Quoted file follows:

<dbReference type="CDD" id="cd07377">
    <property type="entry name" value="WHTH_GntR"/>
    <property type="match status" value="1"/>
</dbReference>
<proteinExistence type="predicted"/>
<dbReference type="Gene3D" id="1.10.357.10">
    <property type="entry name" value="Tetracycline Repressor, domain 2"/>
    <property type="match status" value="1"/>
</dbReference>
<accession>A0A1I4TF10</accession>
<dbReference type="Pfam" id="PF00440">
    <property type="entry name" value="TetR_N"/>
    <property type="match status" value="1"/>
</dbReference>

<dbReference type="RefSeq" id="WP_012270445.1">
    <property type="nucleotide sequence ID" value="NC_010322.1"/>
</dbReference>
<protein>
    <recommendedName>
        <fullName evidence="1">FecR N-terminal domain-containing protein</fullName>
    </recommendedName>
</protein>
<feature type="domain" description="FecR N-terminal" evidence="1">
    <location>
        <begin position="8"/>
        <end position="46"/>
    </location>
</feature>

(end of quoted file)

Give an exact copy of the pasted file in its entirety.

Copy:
<dbReference type="CDD" id="cd07377">
    <property type="entry name" value="WHTH_GntR"/>
    <property type="match status" value="1"/>
</dbReference>
<proteinExistence type="predicted"/>
<dbReference type="Gene3D" id="1.10.357.10">
    <property type="entry name" value="Tetracycline Repressor, domain 2"/>
    <property type="match status" value="1"/>
</dbReference>
<accession>A0A1I4TF10</accession>
<dbReference type="Pfam" id="PF00440">
    <property type="entry name" value="TetR_N"/>
    <property type="match status" value="1"/>
</dbReference>

<dbReference type="RefSeq" id="WP_012270445.1">
    <property type="nucleotide sequence ID" value="NC_010322.1"/>
</dbReference>
<protein>
    <recommendedName>
        <fullName evidence="1">FecR N-terminal domain-containing protein</fullName>
    </recommendedName>
</protein>
<feature type="domain" description="FecR N-terminal" evidence="1">
    <location>
        <begin position="8"/>
        <end position="46"/>
    </location>
</feature>